Epidurals are placed in the operating room before you go off to sleep for your surgery. The epidural catheter is usually left in place for a few days after your operation. After the epidural is removed, we keep you comfortable with pain medications that can be given by mouth or through an IV.

Pain Management Options for Labour and Delivery

Anesthesiologists play an important role in pain management during labour and delivery. At St Joseph’s Health Centre, an anesthesiologist is always available to help you make an informed decision on the best options for you, to help monitor the adequacy of the chosen method and to treat side effects from medications. Your doctor or midwife can also refer you for an obstetrical anesthesia assessment prior to labour if needed.

There are both non-medical pain management options for labour such as massage, breathing exercises and hydromassage as well as medical pain management options such as nitrous oxide (laughing gas), nurse administered pain medications, patient-controlled analgesia (PCA) or epidural anesthesia.

The anesthesia department is usually not involved in your labour unless you require PCA or epidural anesthesia.

Options for Pain Management

Pharmacologic or medication-based pain management options during labour and delivery can either be given systemically or regionally. Systemic medications are given by mouth or intravenous and reach the entire body. These medications also can cross the placenta and affect your baby. Regional options such as an epidural, spinal injection or combined spinal-epidural injection temporarily numb part of the body to reduce or eliminate pain. These regional techniques are very effective at reducing pain during labour and delivery and limit the transfer of pain medications to your baby. General anesthesia is typically used only for emergency C-section deliveries where there is no time to perform a spinal or epidural.

Systemic Pain Medication for Labour and Delivery:

Intermittent Nurse-Administered Pain Medication

These medications, such as morphine or fentanyl, are usually ordered by your obstetrical doctor or midwife. The medications will eventually enter the bloodstream and can cross the placenta to the baby. They are considered safe for both mom and baby at certain doses and at a certain time of labour but may cause side effects such as drowsiness in both mom and baby. Patients receiving these medications will be monitored for side effects.

Patient-Controlled Analgesia (PCA)

Intravenous medication (such as fentanyl) is given through a pre-programmed pump under the direction of an anesthesiologist and supervision of a registered nurse. The patient in labour can self-administer small doses of medication. Potential side effects can include drowsiness and nausea. PCA is typically the best option for pain management in labouring patients who cannot receive an epidural during labour. Breastfeeding is generally safe in patients who have received PCA but your baby should be monitored for potential breathing problems.

Nitrous Oxide (Entonox)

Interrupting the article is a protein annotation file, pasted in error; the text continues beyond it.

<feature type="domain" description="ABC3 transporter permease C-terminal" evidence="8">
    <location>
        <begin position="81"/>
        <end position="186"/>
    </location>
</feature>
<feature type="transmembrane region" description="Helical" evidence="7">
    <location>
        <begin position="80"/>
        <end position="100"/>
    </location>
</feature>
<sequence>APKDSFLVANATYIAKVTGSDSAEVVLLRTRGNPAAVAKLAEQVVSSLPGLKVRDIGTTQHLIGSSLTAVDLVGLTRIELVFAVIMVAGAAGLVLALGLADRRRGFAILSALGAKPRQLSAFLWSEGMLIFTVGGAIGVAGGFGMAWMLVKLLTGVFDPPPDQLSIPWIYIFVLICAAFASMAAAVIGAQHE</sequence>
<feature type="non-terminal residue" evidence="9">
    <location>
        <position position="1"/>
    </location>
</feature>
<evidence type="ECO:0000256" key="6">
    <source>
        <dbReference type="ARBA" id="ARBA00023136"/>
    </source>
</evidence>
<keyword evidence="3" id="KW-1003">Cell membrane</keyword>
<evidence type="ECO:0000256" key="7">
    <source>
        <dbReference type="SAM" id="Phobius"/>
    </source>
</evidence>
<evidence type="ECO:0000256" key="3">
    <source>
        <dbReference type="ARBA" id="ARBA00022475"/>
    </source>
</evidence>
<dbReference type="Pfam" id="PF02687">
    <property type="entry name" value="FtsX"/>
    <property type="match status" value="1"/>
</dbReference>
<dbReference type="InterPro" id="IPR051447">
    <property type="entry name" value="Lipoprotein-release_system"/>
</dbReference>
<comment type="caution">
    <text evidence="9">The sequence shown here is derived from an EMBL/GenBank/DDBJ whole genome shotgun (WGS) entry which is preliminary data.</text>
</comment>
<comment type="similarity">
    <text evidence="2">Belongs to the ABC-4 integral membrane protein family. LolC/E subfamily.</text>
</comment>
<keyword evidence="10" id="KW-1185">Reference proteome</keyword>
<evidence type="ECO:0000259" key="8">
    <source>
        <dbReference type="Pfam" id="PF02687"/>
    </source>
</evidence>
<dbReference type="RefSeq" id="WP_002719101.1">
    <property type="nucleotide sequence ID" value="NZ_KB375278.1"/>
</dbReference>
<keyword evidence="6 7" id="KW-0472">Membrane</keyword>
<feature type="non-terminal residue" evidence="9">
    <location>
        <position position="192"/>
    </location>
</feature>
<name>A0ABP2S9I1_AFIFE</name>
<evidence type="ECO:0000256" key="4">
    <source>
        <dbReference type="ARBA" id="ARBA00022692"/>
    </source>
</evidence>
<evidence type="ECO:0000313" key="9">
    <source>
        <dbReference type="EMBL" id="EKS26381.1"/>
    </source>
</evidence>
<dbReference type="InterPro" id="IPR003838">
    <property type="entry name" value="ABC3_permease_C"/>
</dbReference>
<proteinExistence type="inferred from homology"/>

Nitrous oxide (commonly referred to as “laughing gas”) has recently been made available at St Joe’s. It is an inhaled gas that provides temporary pain relief with contractions and may provide some anxiety relief. Nitrous oxide can be ordered and administered by your midwife or nurse. It is delivered by a mouthpiece or mask with each contraction and is eliminated from the body within minutes of delivery. Nitrous oxide is safe for mom and baby.

Regional Anesthesia Options for Labour and Delivery:

Labour Epidurals

A labour epidural may be requested at any time (i.e. before beginning of labour to full dilation and imminent delivery). An anesthesiologist will assess if the procedure can safely be performed and discuss risks and benefits with you prior to proceeding. You must be able to sit/lie still during the procedure in order for it to be performed safely.

At St. Joseph’s Health Centre once you have received an epidural during labour, you will not be permitted to walk (though the type of epidural you may receive may be the equivalent of what is known as a ‘walking epidural’). All patients with an epidural will also have an intravenous for safety reasons. Once you are comfortable after the epidural, you may have a bladder catheter inserted by your nurse.

You may have one support person with you during the insertion of the epidural. They will need to wear a surgical mask to help prevent infection. The procedure is usually done while sitting up. Many people are worried about pain during epidural insertion. Your anesthesiologist will freeze the skin at the insertion site before starting the procedure.

An epidural takes several minutes to insert and you will likely have contractions during the procedure. It is very important to stay still for your safety. Do not worry, most patients do exceptionally well.

Once the procedure is over, we will check your blood pressure and baby’s heart rate frequently for medication-induced side effects, which are usually very short-lasting. In addition to the risks and side effects described in ‘epidural section’, an epidural may infrequently cause a drop in your baby’s heart rate. This is monitored closely and treated immediately.

Medications such as local anesthetic and pain medications will be infused through the epidural catheter/tube by a pump during your labor. Some patients may have the option to give themselves more epidural medication as their labour progresses, if needed. The epidural will be removed by your nurses after labour and delivery. Epidurals can also be used for assisted delivery (such as forceps) and for C-sections in some cases.

General Anesthesia

General anesthesia is usually reserved for emergency C-sections or in rare cases when patients cannot have a spinal or epidural for delivery. General anesthesia is not the preferred option for delivery for several reasons. There are risks such as aspiration (stomach contents entering the lungs and causing a life-threatening pneumonia), blood pressure fluctuations affecting baby and mother, medication side effects for the baby and impairment of the uterus’ ability to properly contract after delivery. Breastfeeding is considered safe after a general anesthetic but your doctor may recommend that you “pump and dump” (discard some breastmilk) for a short period of time after surgery.